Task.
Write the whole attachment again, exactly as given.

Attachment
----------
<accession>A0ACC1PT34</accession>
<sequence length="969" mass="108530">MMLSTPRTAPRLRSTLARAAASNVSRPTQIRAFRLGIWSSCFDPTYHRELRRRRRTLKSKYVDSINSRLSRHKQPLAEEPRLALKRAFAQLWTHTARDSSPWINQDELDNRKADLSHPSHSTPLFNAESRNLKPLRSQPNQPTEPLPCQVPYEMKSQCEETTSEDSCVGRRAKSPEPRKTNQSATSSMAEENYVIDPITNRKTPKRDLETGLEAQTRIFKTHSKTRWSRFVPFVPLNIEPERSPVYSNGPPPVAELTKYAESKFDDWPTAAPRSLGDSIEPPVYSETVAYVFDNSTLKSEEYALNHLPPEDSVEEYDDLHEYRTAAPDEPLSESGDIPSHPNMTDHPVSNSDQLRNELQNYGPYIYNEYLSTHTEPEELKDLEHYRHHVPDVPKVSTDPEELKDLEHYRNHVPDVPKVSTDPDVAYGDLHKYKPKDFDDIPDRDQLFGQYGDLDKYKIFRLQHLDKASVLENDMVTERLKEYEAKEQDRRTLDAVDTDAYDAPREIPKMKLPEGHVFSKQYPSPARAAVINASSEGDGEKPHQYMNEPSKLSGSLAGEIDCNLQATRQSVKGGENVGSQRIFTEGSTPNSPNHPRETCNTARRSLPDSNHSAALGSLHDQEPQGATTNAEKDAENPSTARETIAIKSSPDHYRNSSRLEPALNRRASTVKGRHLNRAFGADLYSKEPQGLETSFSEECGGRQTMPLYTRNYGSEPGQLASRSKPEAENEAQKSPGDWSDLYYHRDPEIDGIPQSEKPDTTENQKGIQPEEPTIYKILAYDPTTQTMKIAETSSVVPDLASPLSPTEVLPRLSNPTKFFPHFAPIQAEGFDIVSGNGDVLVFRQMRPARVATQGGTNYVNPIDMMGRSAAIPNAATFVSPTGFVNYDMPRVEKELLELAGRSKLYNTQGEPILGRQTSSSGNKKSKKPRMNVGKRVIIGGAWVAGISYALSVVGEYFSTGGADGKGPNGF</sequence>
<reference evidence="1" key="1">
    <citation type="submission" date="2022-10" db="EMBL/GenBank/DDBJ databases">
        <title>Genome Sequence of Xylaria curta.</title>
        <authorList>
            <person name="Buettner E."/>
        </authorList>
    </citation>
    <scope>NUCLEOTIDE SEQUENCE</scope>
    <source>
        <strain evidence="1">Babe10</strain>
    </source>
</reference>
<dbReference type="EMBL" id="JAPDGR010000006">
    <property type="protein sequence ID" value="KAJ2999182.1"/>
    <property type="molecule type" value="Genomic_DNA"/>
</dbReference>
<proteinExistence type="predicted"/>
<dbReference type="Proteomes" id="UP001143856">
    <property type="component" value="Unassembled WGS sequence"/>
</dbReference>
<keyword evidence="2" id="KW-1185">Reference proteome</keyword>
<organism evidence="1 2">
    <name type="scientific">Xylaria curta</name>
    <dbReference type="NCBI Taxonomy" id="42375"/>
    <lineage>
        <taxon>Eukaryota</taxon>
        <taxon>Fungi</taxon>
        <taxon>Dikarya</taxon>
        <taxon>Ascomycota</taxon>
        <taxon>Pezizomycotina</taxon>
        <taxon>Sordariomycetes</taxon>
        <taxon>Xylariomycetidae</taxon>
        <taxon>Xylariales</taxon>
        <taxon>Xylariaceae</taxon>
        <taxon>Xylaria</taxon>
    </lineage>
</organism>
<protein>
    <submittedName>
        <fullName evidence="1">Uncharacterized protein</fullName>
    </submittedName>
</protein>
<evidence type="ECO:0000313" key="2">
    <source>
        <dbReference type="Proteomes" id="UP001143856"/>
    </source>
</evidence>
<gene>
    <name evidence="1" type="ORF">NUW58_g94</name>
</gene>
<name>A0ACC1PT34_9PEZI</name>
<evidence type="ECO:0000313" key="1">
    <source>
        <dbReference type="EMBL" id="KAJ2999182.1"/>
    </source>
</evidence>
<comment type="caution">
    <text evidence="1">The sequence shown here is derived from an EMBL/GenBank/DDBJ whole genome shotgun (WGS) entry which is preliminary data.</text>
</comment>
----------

<accession>A0ACC1PT34</accession>
<sequence length="969" mass="108530">MMLSTPRTAPRLRSTLARAAASNVSRPTQIRAFRLGIWSSCFDPTYHRELRRRRRTLKSKYVDSINSRLSRHKQPLAEEPRLALKRAFAQLWTHTARDSSPWINQDELDNRKADLSHPSHSTPLFNAESRNLKPLRSQPNQPTEPLPCQVPYEMKSQCEETTSEDSCVGRRAKSPEPRKTNQSATSSMAEENYVIDPITNRKTPKRDLETGLEAQTRIFKTHSKTRWSRFVPFVPLNIEPERSPVYSNGPPPVAELTKYAESKFDDWPTAAPRSLGDSIEPPVYSETVAYVFDNSTLKSEEYALNHLPPEDSVEEYDDLHEYRTAAPDEPLSESGDIPSHPNMTDHPVSNSDQLRNELQNYGPYIYNEYLSTHTEPEELKDLEHYRHHVPDVPKVSTDPEELKDLEHYRNHVPDVPKVSTDPDVAYGDLHKYKPKDFDDIPDRDQLFGQYGDLDKYKIFRLQHLDKASVLENDMVTERLKEYEAKEQDRRTLDAVDTDAYDAPREIPKMKLPEGHVFSKQYPSPARAAVINASSEGDGEKPHQYMNEPSKLSGSLAGEIDCNLQATRQSVKGGENVGSQRIFTEGSTPNSPNHPRETCNTARRSLPDSNHSAALGSLHDQEPQGATTNAEKDAENPSTARETIAIKSSPDHYRNSSRLEPALNRRASTVKGRHLNRAFGADLYSKEPQGLETSFSEECGGRQTMPLYTRNYGSEPGQLASRSKPEAENEAQKSPGDWSDLYYHRDPEIDGIPQSEKPDTTENQKGIQPEEPTIYKILAYDPTTQTMKIAETSSVVPDLASPLSPTEVLPRLSNPTKFFPHFAPIQAEGFDIVSGNGDVLVFRQMRPARVATQGGTNYVNPIDMMGRSAAIPNAATFVSPTGFVNYDMPRVEKELLELAGRSKLYNTQGEPILGRQTSSSGNKKSKKPRMNVGKRVIIGGAWVAGISYALSVVGEYFSTGGADGKGPNGF</sequence>
<reference evidence="1" key="1">
    <citation type="submission" date="2022-10" db="EMBL/GenBank/DDBJ databases">
        <title>Genome Sequence of Xylaria curta.</title>
        <authorList>
            <person name="Buettner E."/>
        </authorList>
    </citation>
    <scope>NUCLEOTIDE SEQUENCE</scope>
    <source>
        <strain evidence="1">Babe10</strain>
    </source>
</reference>
<dbReference type="EMBL" id="JAPDGR010000006">
    <property type="protein sequence ID" value="KAJ2999182.1"/>
    <property type="molecule type" value="Genomic_DNA"/>
</dbReference>
<proteinExistence type="predicted"/>
<dbReference type="Proteomes" id="UP001143856">
    <property type="component" value="Unassembled WGS sequence"/>
</dbReference>
<keyword evidence="2" id="KW-1185">Reference proteome</keyword>
<organism evidence="1 2">
    <name type="scientific">Xylaria curta</name>
    <dbReference type="NCBI Taxonomy" id="42375"/>
    <lineage>
        <taxon>Eukaryota</taxon>
        <taxon>Fungi</taxon>
        <taxon>Dikarya</taxon>
        <taxon>Ascomycota</taxon>
        <taxon>Pezizomycotina</taxon>
        <taxon>Sordariomycetes</taxon>
        <taxon>Xylariomycetidae</taxon>
        <taxon>Xylariales</taxon>
        <taxon>Xylariaceae</taxon>
        <taxon>Xylaria</taxon>
    </lineage>
</organism>
<protein>
    <submittedName>
        <fullName evidence="1">Uncharacterized protein</fullName>
    </submittedName>
</protein>
<evidence type="ECO:0000313" key="2">
    <source>
        <dbReference type="Proteomes" id="UP001143856"/>
    </source>
</evidence>
<gene>
    <name evidence="1" type="ORF">NUW58_g94</name>
</gene>
<name>A0ACC1PT34_9PEZI</name>
<evidence type="ECO:0000313" key="1">
    <source>
        <dbReference type="EMBL" id="KAJ2999182.1"/>
    </source>
</evidence>
<comment type="caution">
    <text evidence="1">The sequence shown here is derived from an EMBL/GenBank/DDBJ whole genome shotgun (WGS) entry which is preliminary data.</text>
</comment>